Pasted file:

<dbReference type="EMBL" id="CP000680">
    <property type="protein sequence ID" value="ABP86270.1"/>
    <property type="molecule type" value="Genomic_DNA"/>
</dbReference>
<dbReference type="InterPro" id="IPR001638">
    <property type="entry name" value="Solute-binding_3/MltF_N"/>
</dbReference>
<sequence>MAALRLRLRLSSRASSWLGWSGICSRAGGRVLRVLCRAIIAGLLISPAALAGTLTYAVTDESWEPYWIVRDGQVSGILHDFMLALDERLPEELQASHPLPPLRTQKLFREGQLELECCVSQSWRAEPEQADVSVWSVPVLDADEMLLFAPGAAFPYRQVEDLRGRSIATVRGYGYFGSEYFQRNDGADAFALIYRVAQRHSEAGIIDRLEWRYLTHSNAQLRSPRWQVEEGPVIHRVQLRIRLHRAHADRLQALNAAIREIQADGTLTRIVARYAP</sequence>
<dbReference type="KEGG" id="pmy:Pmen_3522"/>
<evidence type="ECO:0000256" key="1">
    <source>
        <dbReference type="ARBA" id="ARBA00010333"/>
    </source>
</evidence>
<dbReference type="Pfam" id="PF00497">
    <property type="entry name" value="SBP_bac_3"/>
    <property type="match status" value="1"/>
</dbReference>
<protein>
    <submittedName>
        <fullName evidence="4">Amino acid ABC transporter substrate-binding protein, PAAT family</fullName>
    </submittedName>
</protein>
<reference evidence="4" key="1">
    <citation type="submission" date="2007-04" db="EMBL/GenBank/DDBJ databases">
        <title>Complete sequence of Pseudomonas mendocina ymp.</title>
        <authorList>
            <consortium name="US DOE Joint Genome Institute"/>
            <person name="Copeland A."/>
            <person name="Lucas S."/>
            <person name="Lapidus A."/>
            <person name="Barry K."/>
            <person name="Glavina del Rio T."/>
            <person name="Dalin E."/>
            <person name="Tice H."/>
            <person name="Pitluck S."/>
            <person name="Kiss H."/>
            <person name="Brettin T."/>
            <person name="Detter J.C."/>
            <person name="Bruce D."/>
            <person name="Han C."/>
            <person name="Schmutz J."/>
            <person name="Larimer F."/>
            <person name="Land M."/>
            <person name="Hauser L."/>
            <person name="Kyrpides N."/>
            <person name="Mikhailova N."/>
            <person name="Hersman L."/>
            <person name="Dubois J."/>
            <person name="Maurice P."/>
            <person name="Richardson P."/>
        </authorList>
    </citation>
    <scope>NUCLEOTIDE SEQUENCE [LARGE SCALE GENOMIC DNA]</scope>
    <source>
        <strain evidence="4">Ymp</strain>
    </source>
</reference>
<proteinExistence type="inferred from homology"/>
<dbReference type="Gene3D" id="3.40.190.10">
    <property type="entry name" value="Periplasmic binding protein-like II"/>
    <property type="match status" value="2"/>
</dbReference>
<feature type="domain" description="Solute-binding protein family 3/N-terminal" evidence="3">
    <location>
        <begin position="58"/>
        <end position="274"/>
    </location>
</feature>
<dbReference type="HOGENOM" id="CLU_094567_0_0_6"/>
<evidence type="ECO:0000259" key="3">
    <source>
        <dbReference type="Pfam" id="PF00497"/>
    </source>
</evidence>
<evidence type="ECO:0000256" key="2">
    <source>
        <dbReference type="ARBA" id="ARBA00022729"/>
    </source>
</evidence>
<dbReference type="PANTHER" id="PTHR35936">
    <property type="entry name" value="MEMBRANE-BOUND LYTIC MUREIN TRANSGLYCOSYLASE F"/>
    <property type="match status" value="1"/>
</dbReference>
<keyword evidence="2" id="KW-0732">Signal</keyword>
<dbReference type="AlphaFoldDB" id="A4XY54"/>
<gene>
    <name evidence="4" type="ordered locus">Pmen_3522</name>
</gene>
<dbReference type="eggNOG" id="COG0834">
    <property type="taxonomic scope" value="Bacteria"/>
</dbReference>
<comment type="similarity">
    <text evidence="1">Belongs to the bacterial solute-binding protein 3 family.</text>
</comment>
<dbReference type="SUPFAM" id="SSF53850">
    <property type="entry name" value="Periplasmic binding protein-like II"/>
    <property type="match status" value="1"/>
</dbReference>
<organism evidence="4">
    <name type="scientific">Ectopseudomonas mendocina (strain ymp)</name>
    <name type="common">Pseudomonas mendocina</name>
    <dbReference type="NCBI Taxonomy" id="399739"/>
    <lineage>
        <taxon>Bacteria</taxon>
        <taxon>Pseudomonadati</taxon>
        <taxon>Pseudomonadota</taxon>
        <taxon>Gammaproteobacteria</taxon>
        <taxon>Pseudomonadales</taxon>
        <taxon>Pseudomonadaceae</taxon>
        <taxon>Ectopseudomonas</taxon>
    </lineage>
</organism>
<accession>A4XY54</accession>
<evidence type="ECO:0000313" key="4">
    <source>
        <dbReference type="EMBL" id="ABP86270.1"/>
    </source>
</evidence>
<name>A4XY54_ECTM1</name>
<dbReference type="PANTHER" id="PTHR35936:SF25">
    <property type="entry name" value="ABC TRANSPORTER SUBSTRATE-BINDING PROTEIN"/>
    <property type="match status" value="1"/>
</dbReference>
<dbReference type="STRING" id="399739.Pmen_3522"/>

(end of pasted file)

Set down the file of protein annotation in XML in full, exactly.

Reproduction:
<dbReference type="EMBL" id="CP000680">
    <property type="protein sequence ID" value="ABP86270.1"/>
    <property type="molecule type" value="Genomic_DNA"/>
</dbReference>
<dbReference type="InterPro" id="IPR001638">
    <property type="entry name" value="Solute-binding_3/MltF_N"/>
</dbReference>
<sequence>MAALRLRLRLSSRASSWLGWSGICSRAGGRVLRVLCRAIIAGLLISPAALAGTLTYAVTDESWEPYWIVRDGQVSGILHDFMLALDERLPEELQASHPLPPLRTQKLFREGQLELECCVSQSWRAEPEQADVSVWSVPVLDADEMLLFAPGAAFPYRQVEDLRGRSIATVRGYGYFGSEYFQRNDGADAFALIYRVAQRHSEAGIIDRLEWRYLTHSNAQLRSPRWQVEEGPVIHRVQLRIRLHRAHADRLQALNAAIREIQADGTLTRIVARYAP</sequence>
<dbReference type="KEGG" id="pmy:Pmen_3522"/>
<evidence type="ECO:0000256" key="1">
    <source>
        <dbReference type="ARBA" id="ARBA00010333"/>
    </source>
</evidence>
<dbReference type="Pfam" id="PF00497">
    <property type="entry name" value="SBP_bac_3"/>
    <property type="match status" value="1"/>
</dbReference>
<protein>
    <submittedName>
        <fullName evidence="4">Amino acid ABC transporter substrate-binding protein, PAAT family</fullName>
    </submittedName>
</protein>
<reference evidence="4" key="1">
    <citation type="submission" date="2007-04" db="EMBL/GenBank/DDBJ databases">
        <title>Complete sequence of Pseudomonas mendocina ymp.</title>
        <authorList>
            <consortium name="US DOE Joint Genome Institute"/>
            <person name="Copeland A."/>
            <person name="Lucas S."/>
            <person name="Lapidus A."/>
            <person name="Barry K."/>
            <person name="Glavina del Rio T."/>
            <person name="Dalin E."/>
            <person name="Tice H."/>
            <person name="Pitluck S."/>
            <person name="Kiss H."/>
            <person name="Brettin T."/>
            <person name="Detter J.C."/>
            <person name="Bruce D."/>
            <person name="Han C."/>
            <person name="Schmutz J."/>
            <person name="Larimer F."/>
            <person name="Land M."/>
            <person name="Hauser L."/>
            <person name="Kyrpides N."/>
            <person name="Mikhailova N."/>
            <person name="Hersman L."/>
            <person name="Dubois J."/>
            <person name="Maurice P."/>
            <person name="Richardson P."/>
        </authorList>
    </citation>
    <scope>NUCLEOTIDE SEQUENCE [LARGE SCALE GENOMIC DNA]</scope>
    <source>
        <strain evidence="4">Ymp</strain>
    </source>
</reference>
<proteinExistence type="inferred from homology"/>
<dbReference type="Gene3D" id="3.40.190.10">
    <property type="entry name" value="Periplasmic binding protein-like II"/>
    <property type="match status" value="2"/>
</dbReference>
<feature type="domain" description="Solute-binding protein family 3/N-terminal" evidence="3">
    <location>
        <begin position="58"/>
        <end position="274"/>
    </location>
</feature>
<dbReference type="HOGENOM" id="CLU_094567_0_0_6"/>
<evidence type="ECO:0000259" key="3">
    <source>
        <dbReference type="Pfam" id="PF00497"/>
    </source>
</evidence>
<evidence type="ECO:0000256" key="2">
    <source>
        <dbReference type="ARBA" id="ARBA00022729"/>
    </source>
</evidence>
<dbReference type="PANTHER" id="PTHR35936">
    <property type="entry name" value="MEMBRANE-BOUND LYTIC MUREIN TRANSGLYCOSYLASE F"/>
    <property type="match status" value="1"/>
</dbReference>
<keyword evidence="2" id="KW-0732">Signal</keyword>
<dbReference type="AlphaFoldDB" id="A4XY54"/>
<gene>
    <name evidence="4" type="ordered locus">Pmen_3522</name>
</gene>
<dbReference type="eggNOG" id="COG0834">
    <property type="taxonomic scope" value="Bacteria"/>
</dbReference>
<comment type="similarity">
    <text evidence="1">Belongs to the bacterial solute-binding protein 3 family.</text>
</comment>
<dbReference type="SUPFAM" id="SSF53850">
    <property type="entry name" value="Periplasmic binding protein-like II"/>
    <property type="match status" value="1"/>
</dbReference>
<organism evidence="4">
    <name type="scientific">Ectopseudomonas mendocina (strain ymp)</name>
    <name type="common">Pseudomonas mendocina</name>
    <dbReference type="NCBI Taxonomy" id="399739"/>
    <lineage>
        <taxon>Bacteria</taxon>
        <taxon>Pseudomonadati</taxon>
        <taxon>Pseudomonadota</taxon>
        <taxon>Gammaproteobacteria</taxon>
        <taxon>Pseudomonadales</taxon>
        <taxon>Pseudomonadaceae</taxon>
        <taxon>Ectopseudomonas</taxon>
    </lineage>
</organism>
<accession>A4XY54</accession>
<evidence type="ECO:0000313" key="4">
    <source>
        <dbReference type="EMBL" id="ABP86270.1"/>
    </source>
</evidence>
<name>A4XY54_ECTM1</name>
<dbReference type="PANTHER" id="PTHR35936:SF25">
    <property type="entry name" value="ABC TRANSPORTER SUBSTRATE-BINDING PROTEIN"/>
    <property type="match status" value="1"/>
</dbReference>
<dbReference type="STRING" id="399739.Pmen_3522"/>